Good morning, everyone! How’s your Thursday going so far?
Last night I watched part of The People’s Choice award show while I ate a late dinner. I was pleasantly surprised when Nathan Fillion won, not surprised at all when Hunger Games won, and felt fairly old and out-of-touch when the musical performers were on stage. I think I may finally have to admit I’ve reached the same stage in life my parents did when they didn’t recognize any of the songs my teenage self listened to, nor did they care to learn. Pretty soon I’m going to be yelling at kids to get off my lawn.
Well, maybe not that soon.
Okay, time to quit nattering about my creeping decrepitude and get on with the fiction. This week’s story is a contemporary fantasy about love, old age, and how a special moment can be recaptured even when we think it’s long gone. I hope you enjoy “How We Danced.”
HOW WE DANCED
Copyright © 2012 Annie Reed
Tonight the test hurt.
Claudia let out an involuntary cry as the lancet pierced the pad of her index finger. Blood welled out, a fat red droplet, and she looked away.
“I’m sorry, Mom,” Gary said. “I had to dial the thing up. Last time, I hardly got enough on the strip.”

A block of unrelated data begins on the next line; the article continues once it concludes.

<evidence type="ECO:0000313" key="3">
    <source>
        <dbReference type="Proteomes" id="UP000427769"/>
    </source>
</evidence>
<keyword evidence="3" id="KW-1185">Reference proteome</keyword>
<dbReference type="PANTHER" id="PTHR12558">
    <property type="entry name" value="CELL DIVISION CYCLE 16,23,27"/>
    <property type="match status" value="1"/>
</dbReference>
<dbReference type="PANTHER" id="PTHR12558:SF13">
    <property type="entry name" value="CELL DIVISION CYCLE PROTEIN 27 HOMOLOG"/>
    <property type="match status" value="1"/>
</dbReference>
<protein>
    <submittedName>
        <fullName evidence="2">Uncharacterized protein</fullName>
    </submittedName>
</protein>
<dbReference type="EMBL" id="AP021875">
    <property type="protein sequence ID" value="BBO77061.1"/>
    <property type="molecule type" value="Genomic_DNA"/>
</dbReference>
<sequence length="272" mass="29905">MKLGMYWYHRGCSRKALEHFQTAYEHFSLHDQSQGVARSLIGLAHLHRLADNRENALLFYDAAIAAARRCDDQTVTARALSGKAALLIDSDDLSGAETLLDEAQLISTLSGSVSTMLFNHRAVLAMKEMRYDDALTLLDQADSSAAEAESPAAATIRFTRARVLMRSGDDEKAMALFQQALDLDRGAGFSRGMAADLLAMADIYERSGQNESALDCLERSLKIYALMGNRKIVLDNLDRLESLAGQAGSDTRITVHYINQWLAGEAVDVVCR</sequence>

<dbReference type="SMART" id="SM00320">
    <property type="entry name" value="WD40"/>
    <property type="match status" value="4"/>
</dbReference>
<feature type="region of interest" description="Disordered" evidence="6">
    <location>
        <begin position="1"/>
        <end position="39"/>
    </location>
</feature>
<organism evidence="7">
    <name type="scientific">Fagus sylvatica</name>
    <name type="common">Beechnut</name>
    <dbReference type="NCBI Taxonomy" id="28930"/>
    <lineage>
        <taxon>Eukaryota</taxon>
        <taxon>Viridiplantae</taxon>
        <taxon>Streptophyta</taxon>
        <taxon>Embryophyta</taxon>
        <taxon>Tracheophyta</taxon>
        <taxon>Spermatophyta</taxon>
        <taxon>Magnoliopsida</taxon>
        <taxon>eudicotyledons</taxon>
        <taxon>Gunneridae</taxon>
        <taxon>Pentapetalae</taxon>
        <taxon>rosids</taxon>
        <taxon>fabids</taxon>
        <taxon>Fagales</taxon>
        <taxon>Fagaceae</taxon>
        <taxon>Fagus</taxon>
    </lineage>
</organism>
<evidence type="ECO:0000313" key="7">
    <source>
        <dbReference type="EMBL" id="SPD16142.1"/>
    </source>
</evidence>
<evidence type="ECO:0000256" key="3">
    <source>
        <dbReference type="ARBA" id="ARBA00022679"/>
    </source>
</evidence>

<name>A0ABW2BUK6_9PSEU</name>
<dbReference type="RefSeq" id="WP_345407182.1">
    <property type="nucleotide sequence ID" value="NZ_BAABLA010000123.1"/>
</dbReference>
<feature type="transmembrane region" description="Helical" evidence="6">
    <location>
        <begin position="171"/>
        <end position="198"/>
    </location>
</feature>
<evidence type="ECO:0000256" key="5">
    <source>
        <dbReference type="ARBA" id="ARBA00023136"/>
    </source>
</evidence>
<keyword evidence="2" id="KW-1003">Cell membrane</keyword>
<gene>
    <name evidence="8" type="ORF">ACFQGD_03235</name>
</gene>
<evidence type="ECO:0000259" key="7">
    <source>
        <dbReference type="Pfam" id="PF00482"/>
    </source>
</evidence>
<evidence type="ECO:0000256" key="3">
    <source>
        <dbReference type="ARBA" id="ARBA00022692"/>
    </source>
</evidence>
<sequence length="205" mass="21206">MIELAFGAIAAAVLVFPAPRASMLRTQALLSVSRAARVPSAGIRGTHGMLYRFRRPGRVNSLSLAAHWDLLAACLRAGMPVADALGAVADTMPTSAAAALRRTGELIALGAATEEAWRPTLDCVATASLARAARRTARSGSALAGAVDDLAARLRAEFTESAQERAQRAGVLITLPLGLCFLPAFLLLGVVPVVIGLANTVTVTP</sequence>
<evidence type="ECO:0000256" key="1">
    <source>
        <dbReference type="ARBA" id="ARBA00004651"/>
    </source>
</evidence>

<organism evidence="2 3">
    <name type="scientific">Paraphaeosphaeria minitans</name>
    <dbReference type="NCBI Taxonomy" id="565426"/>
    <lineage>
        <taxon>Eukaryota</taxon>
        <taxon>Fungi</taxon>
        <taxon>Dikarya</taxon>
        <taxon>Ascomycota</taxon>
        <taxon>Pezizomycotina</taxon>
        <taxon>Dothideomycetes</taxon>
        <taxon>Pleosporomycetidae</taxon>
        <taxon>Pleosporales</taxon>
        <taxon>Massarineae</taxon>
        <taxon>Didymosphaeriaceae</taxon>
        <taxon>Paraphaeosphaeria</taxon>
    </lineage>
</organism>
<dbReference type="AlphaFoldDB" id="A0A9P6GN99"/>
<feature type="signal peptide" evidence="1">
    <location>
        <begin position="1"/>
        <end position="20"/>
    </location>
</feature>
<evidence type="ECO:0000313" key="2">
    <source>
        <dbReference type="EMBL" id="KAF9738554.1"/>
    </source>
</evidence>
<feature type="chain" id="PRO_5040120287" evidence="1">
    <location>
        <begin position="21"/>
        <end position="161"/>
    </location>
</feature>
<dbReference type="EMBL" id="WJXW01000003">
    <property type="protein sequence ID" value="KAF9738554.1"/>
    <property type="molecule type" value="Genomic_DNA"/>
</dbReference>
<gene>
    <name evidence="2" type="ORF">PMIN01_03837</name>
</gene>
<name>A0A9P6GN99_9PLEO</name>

Claudia kept staring at the blank ivory wall of her room. She didn’t need to see the numbers on the tester’s readout to know her blood sugar was too high. She’d had a fuzzy-headed feeling all day, the muzzy, sleepy grogginess that went hand in hand with her disease. No amount of wishing made the feeling go away, and now the high number would be charted, and tomorrow the staff would take away her pudding. They thought she wouldn’t notice. They didn’t realize she noticed everything.
Like the sickly-strong scent of the floral room freshener plugged into an outlet on the other side of her room, the aroma meant to mask the odor of bedpans and ammonia.
Like the steady moaning of the woman in the next room when she fell into a fitful, nightmare-filled doze.
Like the gradual loss of compassion in her son’s eyes as he made his twice-weekly evening visits, always accompanied by the twice-weekly testing of her blood.
Her family couldn’t afford to keep her in a nursing home, and no one in the family could care for her in their own homes. Gary was single, but his job barely kept him afloat. Claudia’s daughter lived halfway across the country with a husband who had his own health issues. Gary had explained the situation to Claudia when he’d moved her into this group home after her stroke. He’d talked to her like everyone did, like she was a little child who couldn’t understand anything.
Claudia understood everything. The stroke had left her unable to talk, unable to walk, unable to do almost anything for herself, but it hadn’t left her unable to think.
(read the rest of the story here)